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Publication numberUS5306093 A
Publication typeGrant
Application numberUS 07/949,587
Publication dateApr 26, 1994
Filing dateSep 23, 1992
Priority dateSep 23, 1992
Fee statusLapsed
Publication number07949587, 949587, US 5306093 A, US 5306093A, US-A-5306093, US5306093 A, US5306093A
InventorsAlvin R. Elbert
Original AssigneeElbert Alvin R
Export CitationBiBTeX, EndNote, RefMan
External Links: USPTO, USPTO Assignment, Espacenet
Propellor shaft coupling
US 5306093 A
A coupling receives a steeply tapered end of a propellor shaft and is secured thereto with a lock nut held in place with a set screw. A housing taper is steeper than known locking tapers to facilitate housing removal. The housing is internally threaded to receive an extractor element which, after lock nut removal, is screwed into the housing for abutment with the end of the propellor shaft with continued advancement of the extractor element resulting in housing separation from the shaft.
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I claim:
1. In combination,
a propellor shaft having a steeply tapered end segment, a recess, a key and a threaded segment terminating in an end wall,
a coupling including a housing having a steeply tapered bore to receive said steeply tapered end segment, an internal wall having internal threads defining an area into which said threaded segment of the shaft projects,
a lock nut having an annular rim, said annular rim being means for engaging said threaded segment of the propellor shaft to lock the housing to the steeply tapered end segment of the shaft,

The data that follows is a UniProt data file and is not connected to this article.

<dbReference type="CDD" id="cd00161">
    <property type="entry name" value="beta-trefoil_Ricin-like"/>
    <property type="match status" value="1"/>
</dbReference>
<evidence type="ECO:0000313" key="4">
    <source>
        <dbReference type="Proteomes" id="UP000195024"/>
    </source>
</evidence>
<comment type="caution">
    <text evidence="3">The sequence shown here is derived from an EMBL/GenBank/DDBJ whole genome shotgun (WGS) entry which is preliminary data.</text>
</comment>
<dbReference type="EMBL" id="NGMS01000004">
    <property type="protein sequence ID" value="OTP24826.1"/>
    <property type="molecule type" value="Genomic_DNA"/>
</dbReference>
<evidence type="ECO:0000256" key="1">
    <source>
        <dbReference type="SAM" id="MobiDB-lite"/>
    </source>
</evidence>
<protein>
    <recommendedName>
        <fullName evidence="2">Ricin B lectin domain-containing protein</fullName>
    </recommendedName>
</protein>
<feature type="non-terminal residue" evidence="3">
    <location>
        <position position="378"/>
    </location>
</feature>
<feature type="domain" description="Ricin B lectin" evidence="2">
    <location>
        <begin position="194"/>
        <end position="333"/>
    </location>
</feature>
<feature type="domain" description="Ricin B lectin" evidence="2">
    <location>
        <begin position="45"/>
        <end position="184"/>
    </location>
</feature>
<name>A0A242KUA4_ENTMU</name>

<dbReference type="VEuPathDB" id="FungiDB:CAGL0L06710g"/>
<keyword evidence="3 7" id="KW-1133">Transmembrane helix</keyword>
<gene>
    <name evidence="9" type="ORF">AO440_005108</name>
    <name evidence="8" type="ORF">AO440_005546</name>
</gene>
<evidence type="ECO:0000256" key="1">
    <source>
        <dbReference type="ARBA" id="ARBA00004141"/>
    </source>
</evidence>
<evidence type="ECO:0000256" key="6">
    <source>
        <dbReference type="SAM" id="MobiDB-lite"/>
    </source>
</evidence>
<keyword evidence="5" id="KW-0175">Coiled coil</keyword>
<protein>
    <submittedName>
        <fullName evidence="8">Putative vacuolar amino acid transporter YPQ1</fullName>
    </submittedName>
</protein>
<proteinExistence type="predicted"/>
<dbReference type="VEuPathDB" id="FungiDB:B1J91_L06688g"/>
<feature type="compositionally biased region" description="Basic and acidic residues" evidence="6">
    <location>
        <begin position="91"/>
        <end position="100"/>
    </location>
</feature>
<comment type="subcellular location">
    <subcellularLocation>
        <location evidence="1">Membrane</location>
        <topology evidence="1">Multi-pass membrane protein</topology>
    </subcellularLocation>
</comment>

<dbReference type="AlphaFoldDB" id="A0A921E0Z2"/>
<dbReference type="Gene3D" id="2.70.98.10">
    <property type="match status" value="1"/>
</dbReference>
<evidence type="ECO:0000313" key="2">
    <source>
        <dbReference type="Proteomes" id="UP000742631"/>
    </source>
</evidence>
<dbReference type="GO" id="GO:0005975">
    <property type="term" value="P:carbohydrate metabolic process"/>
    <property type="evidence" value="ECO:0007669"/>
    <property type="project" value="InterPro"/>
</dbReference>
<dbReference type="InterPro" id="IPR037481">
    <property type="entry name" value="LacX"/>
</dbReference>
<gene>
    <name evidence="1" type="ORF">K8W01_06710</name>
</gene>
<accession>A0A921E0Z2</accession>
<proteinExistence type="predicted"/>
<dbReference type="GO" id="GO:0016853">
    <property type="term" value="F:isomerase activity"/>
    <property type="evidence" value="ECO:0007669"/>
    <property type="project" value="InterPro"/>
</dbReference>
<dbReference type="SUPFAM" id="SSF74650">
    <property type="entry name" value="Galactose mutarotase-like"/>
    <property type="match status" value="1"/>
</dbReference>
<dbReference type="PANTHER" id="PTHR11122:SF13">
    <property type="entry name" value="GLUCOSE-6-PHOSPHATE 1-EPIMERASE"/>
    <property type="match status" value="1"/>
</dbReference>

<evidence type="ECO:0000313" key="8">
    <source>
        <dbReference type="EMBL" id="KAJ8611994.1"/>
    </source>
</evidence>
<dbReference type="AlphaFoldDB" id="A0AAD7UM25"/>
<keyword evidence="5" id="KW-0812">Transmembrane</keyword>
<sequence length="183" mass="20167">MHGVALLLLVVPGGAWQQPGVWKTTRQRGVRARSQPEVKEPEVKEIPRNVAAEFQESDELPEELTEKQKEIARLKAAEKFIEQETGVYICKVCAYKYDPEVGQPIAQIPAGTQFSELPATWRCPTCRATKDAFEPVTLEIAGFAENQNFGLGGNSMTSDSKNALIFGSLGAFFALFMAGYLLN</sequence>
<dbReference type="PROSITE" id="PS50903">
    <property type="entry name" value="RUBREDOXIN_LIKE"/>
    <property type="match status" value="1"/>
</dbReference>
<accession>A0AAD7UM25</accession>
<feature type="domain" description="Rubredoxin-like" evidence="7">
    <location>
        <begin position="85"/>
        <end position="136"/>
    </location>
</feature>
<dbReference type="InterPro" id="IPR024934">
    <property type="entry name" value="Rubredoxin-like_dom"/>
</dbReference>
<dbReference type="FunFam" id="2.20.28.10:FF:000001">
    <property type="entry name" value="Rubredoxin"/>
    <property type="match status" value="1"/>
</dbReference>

a set screw carried by said housing, said set screw being means for engaging said annular rim of the lock nut at a selected point located on said annular rim, and
an extractor element externally threaded and being means for engagement with the internal threads of said housing, an end face on the extractor element being means for engaging the end wall of the propellor shaft with rotation of said extractor element, subsequent to end wall engagement, resulting in axial displacement of the housing away from the steeply tapered end segment of the propellor shaft, said extractor element including a head with flats thereon which protrudes from said coupling when the extractor element is in place on the coupling, said head being means for application of a wrench to the extractor element.

The present invention pertains generally to a coupling for linking a propellor shaft end to a boat transmission.